...but shouldn't there be at least some minimal amount of security involved. Like not using known-to-be insecure systems and protocols?
Saudi Aramco: Foreign hackers tried to cork our gas output
Hackers who used the Shamoon worm to attack oil giant Saudi Aramco were bent on halting its fuel production, according to the company and Saudi government officials. The attack on Saudi Aramco — which supplies a tenth of the world’s oil — failed to disrupt oil or gas output even though it infected 30,000 computers and crippled …
Monday 10th December 2012 15:57 GMT Anonymous Coward
Every system is insecure. Anything with moving parts is going to have a security issue somewhere.
And it's going to be even worse if people are involved, because we're human and we do stupid, human things.
That worm was a poor attempt at destroying oil production, however. Most office networks are separated from the "SCADA"/infrastructure networks, not just be firewalls and routers, but by architecture and network design. Unless the Cutting Sword of Justice were planning to deploy a second-stage binary to hit either PLCs or some other component of the production network (with a clever payload, too, in order to fool any safeguards and thus do physical damage), it wasn't going to do anything apart from make some desktops require a re-imaging.
Annoying for the IT guys, but not the end of the world.
Maybe the CSOJ (Tonight or ever, anyone?) guys were dreaming of destroying the Saudi's oil-corp, but they lacked the required stuff (I wouldn't call them unsophisticated though).
Monday 10th December 2012 16:13 GMT Anonymous Coward
Monday 10th December 2012 15:52 GMT Anonymous Coward
Monday 10th December 2012 16:28 GMT Anonymous Coward
Monday 10th December 2012 16:46 GMT ukgnome
Monday 10th December 2012 17:06 GMT Destroy All Monsters
"The miscreants accused the ruling royal family of interfering in the affairs of neighbouring countries, such as Syria and Bahrain."
Because photos of tanks being driven around and weapon crates being dropped off are just not enough, these are "accusations" made by miscreants.
Whereas hyped hearsay about the Iranian nuke program are "grave accusations" made by "reliable anonymous sources".
Monday 10th December 2012 17:39 GMT Herby
What they SHOULD have done
Is change the price of crude oil. Moving it down a significant amount ($20/bbl or so) would have probably disrupted the market more than attempting to stop the export.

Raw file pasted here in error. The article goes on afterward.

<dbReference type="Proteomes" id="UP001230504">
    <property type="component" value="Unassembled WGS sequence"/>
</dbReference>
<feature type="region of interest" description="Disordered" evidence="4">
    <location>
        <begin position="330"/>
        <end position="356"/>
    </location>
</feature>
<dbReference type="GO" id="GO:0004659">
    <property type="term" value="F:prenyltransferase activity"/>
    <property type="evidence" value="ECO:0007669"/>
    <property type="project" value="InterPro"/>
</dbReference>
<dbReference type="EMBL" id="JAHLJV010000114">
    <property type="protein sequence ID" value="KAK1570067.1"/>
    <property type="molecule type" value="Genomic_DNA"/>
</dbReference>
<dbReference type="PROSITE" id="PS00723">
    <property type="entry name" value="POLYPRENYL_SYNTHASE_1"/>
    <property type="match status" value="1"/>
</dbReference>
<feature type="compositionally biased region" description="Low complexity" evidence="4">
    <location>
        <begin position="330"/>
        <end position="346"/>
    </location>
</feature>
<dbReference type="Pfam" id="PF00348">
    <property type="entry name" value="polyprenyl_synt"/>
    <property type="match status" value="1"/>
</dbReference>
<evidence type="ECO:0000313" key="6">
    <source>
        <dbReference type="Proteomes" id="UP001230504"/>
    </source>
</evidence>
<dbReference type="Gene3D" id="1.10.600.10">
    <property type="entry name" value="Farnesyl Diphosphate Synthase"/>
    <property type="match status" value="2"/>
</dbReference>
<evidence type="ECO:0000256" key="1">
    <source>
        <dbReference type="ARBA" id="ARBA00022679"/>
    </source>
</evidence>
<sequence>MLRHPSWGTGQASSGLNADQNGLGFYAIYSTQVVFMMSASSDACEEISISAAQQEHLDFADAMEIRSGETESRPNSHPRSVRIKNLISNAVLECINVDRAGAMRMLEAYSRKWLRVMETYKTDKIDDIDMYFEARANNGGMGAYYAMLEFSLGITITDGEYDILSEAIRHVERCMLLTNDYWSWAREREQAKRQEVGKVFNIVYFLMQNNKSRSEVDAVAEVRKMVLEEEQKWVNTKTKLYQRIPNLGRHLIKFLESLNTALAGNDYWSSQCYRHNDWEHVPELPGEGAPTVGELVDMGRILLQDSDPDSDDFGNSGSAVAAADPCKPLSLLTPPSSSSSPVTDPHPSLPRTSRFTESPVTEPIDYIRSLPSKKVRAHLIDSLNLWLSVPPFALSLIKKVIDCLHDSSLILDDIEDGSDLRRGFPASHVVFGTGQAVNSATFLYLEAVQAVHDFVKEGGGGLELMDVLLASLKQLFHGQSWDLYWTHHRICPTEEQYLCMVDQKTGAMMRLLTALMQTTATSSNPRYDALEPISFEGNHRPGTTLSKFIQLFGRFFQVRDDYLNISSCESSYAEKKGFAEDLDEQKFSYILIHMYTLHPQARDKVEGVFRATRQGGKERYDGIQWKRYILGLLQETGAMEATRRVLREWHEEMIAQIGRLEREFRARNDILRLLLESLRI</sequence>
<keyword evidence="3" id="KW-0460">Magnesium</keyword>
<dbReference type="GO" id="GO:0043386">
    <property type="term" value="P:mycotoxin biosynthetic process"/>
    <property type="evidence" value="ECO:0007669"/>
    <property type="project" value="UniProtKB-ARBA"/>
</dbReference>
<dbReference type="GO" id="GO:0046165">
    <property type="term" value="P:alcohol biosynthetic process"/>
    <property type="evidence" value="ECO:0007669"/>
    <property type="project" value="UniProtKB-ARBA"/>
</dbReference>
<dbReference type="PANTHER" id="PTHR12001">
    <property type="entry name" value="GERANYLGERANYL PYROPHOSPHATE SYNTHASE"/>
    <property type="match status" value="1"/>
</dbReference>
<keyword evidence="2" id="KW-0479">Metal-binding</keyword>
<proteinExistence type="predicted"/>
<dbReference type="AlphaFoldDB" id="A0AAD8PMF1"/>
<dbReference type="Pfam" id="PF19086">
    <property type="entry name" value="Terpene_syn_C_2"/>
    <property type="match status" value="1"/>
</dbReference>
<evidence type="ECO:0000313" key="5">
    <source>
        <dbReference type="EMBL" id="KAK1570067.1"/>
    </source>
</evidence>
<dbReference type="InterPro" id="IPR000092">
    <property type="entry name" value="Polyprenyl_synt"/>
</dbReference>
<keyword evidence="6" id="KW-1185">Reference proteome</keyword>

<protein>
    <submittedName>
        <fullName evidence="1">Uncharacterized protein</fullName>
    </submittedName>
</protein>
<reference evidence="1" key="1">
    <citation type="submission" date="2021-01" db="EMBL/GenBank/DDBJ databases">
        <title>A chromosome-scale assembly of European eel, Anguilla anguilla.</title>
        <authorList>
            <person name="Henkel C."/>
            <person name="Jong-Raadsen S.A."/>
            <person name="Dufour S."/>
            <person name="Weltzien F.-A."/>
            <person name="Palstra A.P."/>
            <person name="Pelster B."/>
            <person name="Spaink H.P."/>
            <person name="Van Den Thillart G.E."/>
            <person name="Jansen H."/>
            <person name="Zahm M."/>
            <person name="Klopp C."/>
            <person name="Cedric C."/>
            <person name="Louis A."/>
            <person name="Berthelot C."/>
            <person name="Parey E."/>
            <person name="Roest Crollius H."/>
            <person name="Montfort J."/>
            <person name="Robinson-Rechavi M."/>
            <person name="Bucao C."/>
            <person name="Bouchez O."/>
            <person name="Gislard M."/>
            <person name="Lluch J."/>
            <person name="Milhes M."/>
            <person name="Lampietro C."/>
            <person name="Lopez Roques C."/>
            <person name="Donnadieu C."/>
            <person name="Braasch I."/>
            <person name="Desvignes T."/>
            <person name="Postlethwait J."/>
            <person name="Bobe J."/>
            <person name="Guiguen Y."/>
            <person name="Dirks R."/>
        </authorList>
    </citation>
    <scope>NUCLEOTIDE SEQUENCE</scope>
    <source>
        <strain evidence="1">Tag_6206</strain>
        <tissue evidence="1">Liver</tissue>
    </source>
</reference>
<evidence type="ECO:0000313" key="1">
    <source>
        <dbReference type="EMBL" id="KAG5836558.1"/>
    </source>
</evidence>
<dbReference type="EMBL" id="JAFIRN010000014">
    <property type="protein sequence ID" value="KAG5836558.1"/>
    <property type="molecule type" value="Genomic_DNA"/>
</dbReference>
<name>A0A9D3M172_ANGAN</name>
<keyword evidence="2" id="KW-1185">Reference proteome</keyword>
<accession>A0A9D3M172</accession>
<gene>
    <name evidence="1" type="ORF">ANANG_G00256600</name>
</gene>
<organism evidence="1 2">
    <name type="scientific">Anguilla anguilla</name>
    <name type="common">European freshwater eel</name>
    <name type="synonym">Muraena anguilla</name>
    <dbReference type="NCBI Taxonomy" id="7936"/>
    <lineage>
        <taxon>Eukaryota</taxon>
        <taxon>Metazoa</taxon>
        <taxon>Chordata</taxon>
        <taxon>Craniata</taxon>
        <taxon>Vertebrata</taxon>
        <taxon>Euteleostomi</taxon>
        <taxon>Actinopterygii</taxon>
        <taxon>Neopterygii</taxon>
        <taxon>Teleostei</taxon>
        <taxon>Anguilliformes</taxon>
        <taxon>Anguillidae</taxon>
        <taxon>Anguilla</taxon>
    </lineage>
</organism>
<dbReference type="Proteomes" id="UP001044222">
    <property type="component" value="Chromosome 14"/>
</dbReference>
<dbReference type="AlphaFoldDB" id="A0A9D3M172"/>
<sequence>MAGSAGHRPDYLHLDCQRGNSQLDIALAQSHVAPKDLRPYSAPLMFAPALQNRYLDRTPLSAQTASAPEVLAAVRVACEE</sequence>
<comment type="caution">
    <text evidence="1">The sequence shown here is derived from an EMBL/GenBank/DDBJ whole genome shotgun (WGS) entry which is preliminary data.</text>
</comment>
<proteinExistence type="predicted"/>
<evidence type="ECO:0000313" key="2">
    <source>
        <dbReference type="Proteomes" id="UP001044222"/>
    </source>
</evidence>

Of course, making it go down to under $40 a barrel would be even nicer, as I do like my petrol less than a buck a gallon.
It isn't like they need even more money for a totally dysfunctional family that runs the country (and treats the female of the species as a piece of property).
Tuesday 11th December 2012 11:43 GMT Anonymous Coward
Re: What they SHOULD have done
Maybe that's what they did want, but in a form.
That bit about "planting images of a burning US flag" doesn't make for amateurs necessarily, nor even the coding errors. Post Stuxnet, I would guess that both spooks and serious cyber crims are mindful that they don't want the finger of blame pointing at them, and a reasonable way of doing that is the cyber equivalent of growing a beard. But who would waste time hacking into Aramco's network just to plant that image? After all a burning US flag is probably the screen saver for half of the Saudi employees.
Where I think you're missing the trick is that they probably did not want to drive the physical price down or up, as that requires a need to invest in real oil, including non-trivial stuff like having customers, delivery terminals, cash, and such like. I'd have thought the smart cyber crim wants to disrupt the futures market, having secured a short or long position which is inherently leveraged to the expected outcome. And that disruption might be attacking Aramco's network not for the SCADA, but simply to disrupt the trading business, even if only to take the Aramco traders offline for a few days. Throw in a bit of bad SCADA code appropriated from Stuxnet or elsewhere, and world plus dog thinks this is about physical shutdown.
And of course, if that is correct, then you'd need to consider the criminal speculators as the commissioners and potential beneficiaries of the attack, but the perps would likely be a separate bunch of technical guns for hire. Obviously this imples unconstrained crims, technical skills, and money laundering, and whilst I'm inclined to suggest RBS for some cheap laughs, one would guess either fomer USSR criminality, or a country under sanctions looking to raise some much needed cash outside the sanctions ring fence.
Monday 10th December 2012 21:15 GMT JaitcH
'Tis a lesson you should heed,
'Tis a lesson you should heed, Try, try again. If at first you do n't succeed, Try, try again.
[1840 T. H. Palmer Teacher's Manual 223] - Oxford Dictionary of Proverbs: (Home > Library > Religion & Spirituality > Proverbs)
One day may be the Hackers will be successful.
Tuesday 11th December 2012 12:32 GMT Tim Greenwood
Normal service after 10 days !!
I found the throwaway comment about systems working again after 10 days amusing as even now the Aramco networks are compromised. This is almost certainly a result of them tightening up their own security but until yesterday any emails I sent to any Aramco address were rejected by their system. Even now emails are only accepted with plain text and containing no weblinks or addresses and attachments don't seem to get through.